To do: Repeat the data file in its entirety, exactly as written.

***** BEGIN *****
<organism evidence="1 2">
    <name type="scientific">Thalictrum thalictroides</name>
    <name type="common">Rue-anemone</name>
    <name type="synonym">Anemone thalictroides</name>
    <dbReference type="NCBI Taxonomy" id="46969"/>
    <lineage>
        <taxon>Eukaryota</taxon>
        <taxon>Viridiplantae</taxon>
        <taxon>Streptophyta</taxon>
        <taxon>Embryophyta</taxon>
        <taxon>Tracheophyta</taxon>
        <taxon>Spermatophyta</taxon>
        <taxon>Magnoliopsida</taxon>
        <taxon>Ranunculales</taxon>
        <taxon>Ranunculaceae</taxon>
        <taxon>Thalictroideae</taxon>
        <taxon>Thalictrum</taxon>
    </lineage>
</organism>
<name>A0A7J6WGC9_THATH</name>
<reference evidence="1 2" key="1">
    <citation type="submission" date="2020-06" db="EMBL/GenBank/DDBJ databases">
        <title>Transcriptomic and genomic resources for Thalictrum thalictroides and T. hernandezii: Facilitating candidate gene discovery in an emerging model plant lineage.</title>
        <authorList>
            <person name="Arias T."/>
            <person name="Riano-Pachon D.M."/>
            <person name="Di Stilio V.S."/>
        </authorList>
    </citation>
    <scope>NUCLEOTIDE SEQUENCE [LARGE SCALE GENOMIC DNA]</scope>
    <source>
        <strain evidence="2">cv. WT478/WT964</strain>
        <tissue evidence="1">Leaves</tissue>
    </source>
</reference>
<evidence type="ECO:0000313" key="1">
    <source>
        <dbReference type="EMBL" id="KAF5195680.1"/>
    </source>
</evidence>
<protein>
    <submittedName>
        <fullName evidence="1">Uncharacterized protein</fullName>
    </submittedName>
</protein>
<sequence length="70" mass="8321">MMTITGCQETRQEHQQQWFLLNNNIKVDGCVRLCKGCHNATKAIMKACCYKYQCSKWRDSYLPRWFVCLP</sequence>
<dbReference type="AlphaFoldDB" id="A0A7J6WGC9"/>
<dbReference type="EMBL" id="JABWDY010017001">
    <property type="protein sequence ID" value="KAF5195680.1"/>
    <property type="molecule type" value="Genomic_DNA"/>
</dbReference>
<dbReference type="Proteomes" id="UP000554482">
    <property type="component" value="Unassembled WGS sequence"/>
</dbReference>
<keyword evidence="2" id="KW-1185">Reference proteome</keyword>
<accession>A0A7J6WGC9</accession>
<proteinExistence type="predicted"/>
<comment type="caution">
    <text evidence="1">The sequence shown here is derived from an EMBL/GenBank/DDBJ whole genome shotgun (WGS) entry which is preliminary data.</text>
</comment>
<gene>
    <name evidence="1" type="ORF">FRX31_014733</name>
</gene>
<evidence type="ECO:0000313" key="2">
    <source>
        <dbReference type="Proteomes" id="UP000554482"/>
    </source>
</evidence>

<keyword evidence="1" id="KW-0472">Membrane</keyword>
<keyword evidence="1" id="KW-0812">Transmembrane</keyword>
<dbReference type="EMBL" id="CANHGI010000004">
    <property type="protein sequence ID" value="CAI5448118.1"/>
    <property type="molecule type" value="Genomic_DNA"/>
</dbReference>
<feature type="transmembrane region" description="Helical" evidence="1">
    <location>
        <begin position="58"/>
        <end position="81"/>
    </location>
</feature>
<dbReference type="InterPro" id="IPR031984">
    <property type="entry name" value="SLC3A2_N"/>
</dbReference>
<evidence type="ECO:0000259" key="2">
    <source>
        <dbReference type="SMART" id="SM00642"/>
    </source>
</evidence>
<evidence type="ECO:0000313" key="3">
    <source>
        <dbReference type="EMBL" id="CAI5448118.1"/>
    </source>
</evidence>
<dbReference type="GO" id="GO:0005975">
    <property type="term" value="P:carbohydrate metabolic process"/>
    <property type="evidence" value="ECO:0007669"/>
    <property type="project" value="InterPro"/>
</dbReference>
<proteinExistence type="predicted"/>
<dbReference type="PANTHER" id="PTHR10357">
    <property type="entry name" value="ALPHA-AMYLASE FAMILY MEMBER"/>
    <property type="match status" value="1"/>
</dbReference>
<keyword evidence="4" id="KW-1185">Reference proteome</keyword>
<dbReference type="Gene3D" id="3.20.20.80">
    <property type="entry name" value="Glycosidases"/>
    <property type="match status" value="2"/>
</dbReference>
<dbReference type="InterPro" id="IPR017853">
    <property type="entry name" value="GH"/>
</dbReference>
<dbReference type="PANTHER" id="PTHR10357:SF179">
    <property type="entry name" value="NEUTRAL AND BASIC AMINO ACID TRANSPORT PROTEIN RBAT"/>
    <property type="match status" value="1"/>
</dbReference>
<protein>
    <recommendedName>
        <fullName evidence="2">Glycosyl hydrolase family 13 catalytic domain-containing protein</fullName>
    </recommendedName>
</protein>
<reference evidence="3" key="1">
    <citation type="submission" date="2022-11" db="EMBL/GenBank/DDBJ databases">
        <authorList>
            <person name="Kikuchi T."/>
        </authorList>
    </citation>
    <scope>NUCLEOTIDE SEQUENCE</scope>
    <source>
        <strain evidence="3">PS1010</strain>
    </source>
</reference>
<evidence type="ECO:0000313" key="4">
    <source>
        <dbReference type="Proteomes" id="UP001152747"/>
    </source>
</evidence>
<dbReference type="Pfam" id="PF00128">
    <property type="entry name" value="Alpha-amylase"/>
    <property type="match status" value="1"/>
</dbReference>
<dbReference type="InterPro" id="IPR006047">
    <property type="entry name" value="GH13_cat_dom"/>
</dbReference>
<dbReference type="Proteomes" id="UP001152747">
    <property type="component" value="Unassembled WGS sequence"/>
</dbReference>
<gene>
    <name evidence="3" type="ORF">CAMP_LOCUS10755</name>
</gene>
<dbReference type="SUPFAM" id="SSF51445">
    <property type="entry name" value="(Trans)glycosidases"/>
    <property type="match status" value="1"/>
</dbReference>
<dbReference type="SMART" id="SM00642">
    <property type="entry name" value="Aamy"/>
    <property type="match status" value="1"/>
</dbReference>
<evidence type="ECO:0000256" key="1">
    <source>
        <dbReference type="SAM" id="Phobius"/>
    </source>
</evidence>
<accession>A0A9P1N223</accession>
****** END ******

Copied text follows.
<organism evidence="1 2">
    <name type="scientific">Thalictrum thalictroides</name>
    <name type="common">Rue-anemone</name>
    <name type="synonym">Anemone thalictroides</name>
    <dbReference type="NCBI Taxonomy" id="46969"/>
    <lineage>
        <taxon>Eukaryota</taxon>
        <taxon>Viridiplantae</taxon>
        <taxon>Streptophyta</taxon>
        <taxon>Embryophyta</taxon>
        <taxon>Tracheophyta</taxon>
        <taxon>Spermatophyta</taxon>
        <taxon>Magnoliopsida</taxon>
        <taxon>Ranunculales</taxon>
        <taxon>Ranunculaceae</taxon>
        <taxon>Thalictroideae</taxon>
        <taxon>Thalictrum</taxon>
    </lineage>
</organism>
<name>A0A7J6WGC9_THATH</name>
<reference evidence="1 2" key="1">
    <citation type="submission" date="2020-06" db="EMBL/GenBank/DDBJ databases">
        <title>Transcriptomic and genomic resources for Thalictrum thalictroides and T. hernandezii: Facilitating candidate gene discovery in an emerging model plant lineage.</title>
        <authorList>
            <person name="Arias T."/>
            <person name="Riano-Pachon D.M."/>
            <person name="Di Stilio V.S."/>
        </authorList>
    </citation>
    <scope>NUCLEOTIDE SEQUENCE [LARGE SCALE GENOMIC DNA]</scope>
    <source>
        <strain evidence="2">cv. WT478/WT964</strain>
        <tissue evidence="1">Leaves</tissue>
    </source>
</reference>
<evidence type="ECO:0000313" key="1">
    <source>
        <dbReference type="EMBL" id="KAF5195680.1"/>
    </source>
</evidence>
<protein>
    <submittedName>
        <fullName evidence="1">Uncharacterized protein</fullName>
    </submittedName>
</protein>
<sequence length="70" mass="8321">MMTITGCQETRQEHQQQWFLLNNNIKVDGCVRLCKGCHNATKAIMKACCYKYQCSKWRDSYLPRWFVCLP</sequence>
<dbReference type="AlphaFoldDB" id="A0A7J6WGC9"/>
<dbReference type="EMBL" id="JABWDY010017001">
    <property type="protein sequence ID" value="KAF5195680.1"/>
    <property type="molecule type" value="Genomic_DNA"/>
</dbReference>
<dbReference type="Proteomes" id="UP000554482">
    <property type="component" value="Unassembled WGS sequence"/>
</dbReference>
<keyword evidence="2" id="KW-1185">Reference proteome</keyword>
<accession>A0A7J6WGC9</accession>
<proteinExistence type="predicted"/>
<comment type="caution">
    <text evidence="1">The sequence shown here is derived from an EMBL/GenBank/DDBJ whole genome shotgun (WGS) entry which is preliminary data.</text>
</comment>
<gene>
    <name evidence="1" type="ORF">FRX31_014733</name>
</gene>
<evidence type="ECO:0000313" key="2">
    <source>
        <dbReference type="Proteomes" id="UP000554482"/>
    </source>
</evidence>

<keyword evidence="1" id="KW-0472">Membrane</keyword>
<keyword evidence="1" id="KW-0812">Transmembrane</keyword>
<dbReference type="EMBL" id="CANHGI010000004">
    <property type="protein sequence ID" value="CAI5448118.1"/>
    <property type="molecule type" value="Genomic_DNA"/>
</dbReference>
<feature type="transmembrane region" description="Helical" evidence="1">
    <location>
        <begin position="58"/>
        <end position="81"/>
    </location>
</feature>
<dbReference type="InterPro" id="IPR031984">
    <property type="entry name" value="SLC3A2_N"/>
</dbReference>
<evidence type="ECO:0000259" key="2">
    <source>
        <dbReference type="SMART" id="SM00642"/>
    </source>
</evidence>
<evidence type="ECO:0000313" key="3">
    <source>
        <dbReference type="EMBL" id="CAI5448118.1"/>
    </source>
</evidence>
<dbReference type="GO" id="GO:0005975">
    <property type="term" value="P:carbohydrate metabolic process"/>
    <property type="evidence" value="ECO:0007669"/>
    <property type="project" value="InterPro"/>
</dbReference>
<proteinExistence type="predicted"/>
<dbReference type="PANTHER" id="PTHR10357">
    <property type="entry name" value="ALPHA-AMYLASE FAMILY MEMBER"/>
    <property type="match status" value="1"/>
</dbReference>
<keyword evidence="4" id="KW-1185">Reference proteome</keyword>
<dbReference type="Gene3D" id="3.20.20.80">
    <property type="entry name" value="Glycosidases"/>
    <property type="match status" value="2"/>
</dbReference>
<dbReference type="InterPro" id="IPR017853">
    <property type="entry name" value="GH"/>
</dbReference>
<dbReference type="PANTHER" id="PTHR10357:SF179">
    <property type="entry name" value="NEUTRAL AND BASIC AMINO ACID TRANSPORT PROTEIN RBAT"/>
    <property type="match status" value="1"/>
</dbReference>
<protein>
    <recommendedName>
        <fullName evidence="2">Glycosyl hydrolase family 13 catalytic domain-containing protein</fullName>
    </recommendedName>
</protein>
<reference evidence="3" key="1">
    <citation type="submission" date="2022-11" db="EMBL/GenBank/DDBJ databases">
        <authorList>
            <person name="Kikuchi T."/>
        </authorList>
    </citation>
    <scope>NUCLEOTIDE SEQUENCE</scope>
    <source>
        <strain evidence="3">PS1010</strain>
    </source>
</reference>
<evidence type="ECO:0000313" key="4">
    <source>
        <dbReference type="Proteomes" id="UP001152747"/>
    </source>
</evidence>
<dbReference type="Pfam" id="PF00128">
    <property type="entry name" value="Alpha-amylase"/>
    <property type="match status" value="1"/>
</dbReference>
<dbReference type="InterPro" id="IPR006047">
    <property type="entry name" value="GH13_cat_dom"/>
</dbReference>
<dbReference type="Proteomes" id="UP001152747">
    <property type="component" value="Unassembled WGS sequence"/>
</dbReference>
<gene>
    <name evidence="3" type="ORF">CAMP_LOCUS10755</name>
</gene>
<dbReference type="SUPFAM" id="SSF51445">
    <property type="entry name" value="(Trans)glycosidases"/>
    <property type="match status" value="1"/>
</dbReference>
<dbReference type="SMART" id="SM00642">
    <property type="entry name" value="Aamy"/>
    <property type="match status" value="1"/>
</dbReference>
<evidence type="ECO:0000256" key="1">
    <source>
        <dbReference type="SAM" id="Phobius"/>
    </source>
</evidence>
<accession>A0A9P1N223</accession>